The principle of inclusivity thus demands the inclusion of those with whom we disagree. Diversity is not true diversity if it does not include diversity of viewpoint. As Martinez puts it, “We support diversity, equity, and inclusion when we encourage people in our community to reconsider their own assumptions and potential biases. We support diversity, equity, and inclusion when we encourage students to connect with and see one another as people.”

Shouting down, excluding, canceling and deplatforming then are antithetical to free speech and cannot be acceptable in a democratic society. But Martinez goes further: Also anathema would be the imposition by authorities of what constitutes acceptable speech, she says.

“I can think of no circumstance in which giving those in authority the right to decide what is and is not acceptable content for speech has ended well. Indeed, the power to suppress speech is often very quickly directed towards suppressing the views of marginalized groups. We see this today, both around the United States and around the globe. And at key moments in history, robust protection for the rights of association and speech has been critical to the advance of social movements for historically marginalized groups.” 

And so, says Martinez, Stanford Law School will not be announcing institutional positions on current affairs, will not enforce an institutional orthodoxy and will not be party to creating an echo chamber for its students.

In fact, if a lawyer can’t argue both sides of an issue convincingly, they aren’t cut out for the profession. She reminds the law students that if doctors can be expected to face death and suffering in the discharge of their duties, lawyers can at least face the burden of having to experience disagreement with other people in their line of work.

This is all very refreshing in its common-sensical, law-based approach. But are common sense and respect for the law still in vogue? Not in some circles.

Wayne State University in Detroit just suspended a professor for a social media post that said it was more admirable to kill those with whom we disagree than to shout them down, saying the post was “at best, morally reprehensible and, at worst, criminal.”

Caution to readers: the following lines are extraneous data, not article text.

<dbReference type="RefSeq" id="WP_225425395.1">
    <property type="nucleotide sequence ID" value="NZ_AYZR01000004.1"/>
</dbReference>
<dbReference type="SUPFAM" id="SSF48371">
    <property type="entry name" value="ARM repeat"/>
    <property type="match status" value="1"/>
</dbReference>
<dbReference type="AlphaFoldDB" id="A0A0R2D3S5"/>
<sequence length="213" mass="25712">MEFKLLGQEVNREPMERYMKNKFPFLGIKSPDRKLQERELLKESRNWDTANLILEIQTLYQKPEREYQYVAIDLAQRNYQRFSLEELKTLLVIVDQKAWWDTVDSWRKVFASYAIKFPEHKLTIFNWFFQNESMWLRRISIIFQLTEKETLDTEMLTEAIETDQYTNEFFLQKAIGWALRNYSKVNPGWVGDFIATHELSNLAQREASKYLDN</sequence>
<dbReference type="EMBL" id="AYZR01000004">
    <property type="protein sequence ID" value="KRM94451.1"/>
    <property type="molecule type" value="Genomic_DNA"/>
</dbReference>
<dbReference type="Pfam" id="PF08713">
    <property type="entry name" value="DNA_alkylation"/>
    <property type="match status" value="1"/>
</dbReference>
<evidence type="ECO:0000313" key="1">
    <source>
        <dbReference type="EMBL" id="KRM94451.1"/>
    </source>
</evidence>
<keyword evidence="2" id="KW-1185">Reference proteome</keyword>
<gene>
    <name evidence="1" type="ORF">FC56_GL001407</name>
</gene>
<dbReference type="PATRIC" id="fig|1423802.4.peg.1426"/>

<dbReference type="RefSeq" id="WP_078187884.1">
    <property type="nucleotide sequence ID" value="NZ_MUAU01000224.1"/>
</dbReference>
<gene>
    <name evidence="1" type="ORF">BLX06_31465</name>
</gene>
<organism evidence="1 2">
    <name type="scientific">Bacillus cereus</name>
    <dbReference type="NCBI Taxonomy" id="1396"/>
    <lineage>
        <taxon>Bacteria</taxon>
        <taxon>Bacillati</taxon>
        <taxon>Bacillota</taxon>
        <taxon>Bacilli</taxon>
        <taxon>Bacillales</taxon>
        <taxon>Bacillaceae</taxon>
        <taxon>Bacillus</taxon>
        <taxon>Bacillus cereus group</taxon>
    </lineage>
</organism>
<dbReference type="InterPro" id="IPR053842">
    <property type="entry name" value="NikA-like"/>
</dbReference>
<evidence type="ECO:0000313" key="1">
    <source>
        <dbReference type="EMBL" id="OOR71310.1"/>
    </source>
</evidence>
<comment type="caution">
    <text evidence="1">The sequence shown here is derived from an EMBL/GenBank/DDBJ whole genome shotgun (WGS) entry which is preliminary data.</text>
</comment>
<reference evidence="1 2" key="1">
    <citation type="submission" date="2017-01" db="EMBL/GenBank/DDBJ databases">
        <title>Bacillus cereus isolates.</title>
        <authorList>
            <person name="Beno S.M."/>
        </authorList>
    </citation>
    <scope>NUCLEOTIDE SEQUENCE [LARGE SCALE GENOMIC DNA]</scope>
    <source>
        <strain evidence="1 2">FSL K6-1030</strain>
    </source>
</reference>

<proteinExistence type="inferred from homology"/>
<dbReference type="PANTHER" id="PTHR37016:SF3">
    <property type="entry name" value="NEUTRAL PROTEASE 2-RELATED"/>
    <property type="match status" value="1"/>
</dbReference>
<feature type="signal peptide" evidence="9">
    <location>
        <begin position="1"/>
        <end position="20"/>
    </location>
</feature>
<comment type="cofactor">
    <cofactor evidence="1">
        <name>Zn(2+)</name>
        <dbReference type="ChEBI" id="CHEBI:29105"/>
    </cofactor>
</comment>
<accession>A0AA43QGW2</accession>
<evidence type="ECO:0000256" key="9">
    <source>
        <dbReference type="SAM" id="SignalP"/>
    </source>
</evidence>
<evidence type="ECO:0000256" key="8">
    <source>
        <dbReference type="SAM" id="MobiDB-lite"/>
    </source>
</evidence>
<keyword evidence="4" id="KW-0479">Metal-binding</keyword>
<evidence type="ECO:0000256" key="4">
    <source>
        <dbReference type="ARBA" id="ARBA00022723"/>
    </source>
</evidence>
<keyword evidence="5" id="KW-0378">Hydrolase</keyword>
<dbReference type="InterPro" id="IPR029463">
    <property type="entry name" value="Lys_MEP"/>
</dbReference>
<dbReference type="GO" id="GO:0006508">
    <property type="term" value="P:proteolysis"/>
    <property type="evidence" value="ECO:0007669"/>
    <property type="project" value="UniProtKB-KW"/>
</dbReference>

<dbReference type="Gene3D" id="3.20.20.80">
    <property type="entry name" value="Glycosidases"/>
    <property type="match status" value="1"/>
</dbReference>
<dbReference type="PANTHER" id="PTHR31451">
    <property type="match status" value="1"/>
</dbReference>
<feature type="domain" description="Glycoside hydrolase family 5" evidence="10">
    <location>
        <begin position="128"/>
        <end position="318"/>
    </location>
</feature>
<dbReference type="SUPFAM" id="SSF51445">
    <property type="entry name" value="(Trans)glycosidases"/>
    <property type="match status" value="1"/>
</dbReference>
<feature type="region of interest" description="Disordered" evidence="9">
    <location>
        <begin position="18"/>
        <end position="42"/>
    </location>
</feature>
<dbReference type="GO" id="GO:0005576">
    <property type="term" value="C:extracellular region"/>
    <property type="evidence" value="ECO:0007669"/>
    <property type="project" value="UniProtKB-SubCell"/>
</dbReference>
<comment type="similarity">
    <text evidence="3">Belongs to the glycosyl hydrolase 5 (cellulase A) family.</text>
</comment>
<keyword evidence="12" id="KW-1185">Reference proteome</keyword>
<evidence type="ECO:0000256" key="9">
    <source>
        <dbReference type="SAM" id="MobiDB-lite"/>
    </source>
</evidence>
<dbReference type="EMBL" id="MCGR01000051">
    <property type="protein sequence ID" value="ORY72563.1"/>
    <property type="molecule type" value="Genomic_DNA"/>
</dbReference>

Contrast this with Martinez’s inspirational concluding thoughts: 

“With regard to the norms of this community, the cycle of degenerating discourse won’t stop if we insist that people we disagree with must first behave the way we want them to. Nor will it stop if we try to shame each other into submission (shaming, the research shows, has precisely the opposite effect in communities constituted by difference). The cycle stops when we recognize our responsibility to treat each other with the dignity with which we expect to be met. It stops when we choose to replace condemnation with curiosity, invective with inquiry. I remain dedicated to cultivating these norms in our community.” 

Amen. The temptation to shut down all discussion by fiat or force is one we must resist if we are to stand fast against the authoritarianism that lurks in the wings of both extremes of the political spectrum. When Benjamin Franklin quipped after the Constitutional Convention of 1787 that Americans had “a republic, if you can keep it,” those words now hit home with a dread significance, for it is unclear if we will be successful in that task. Brava to Jennifer Martinez, who insists we take a better path than the one we’re now taking.

Valerie M. Hudson is a university distinguished professor at the Bush School of Government and Public Service at Texas A&M University and a Deseret News contributor. Her views are her own.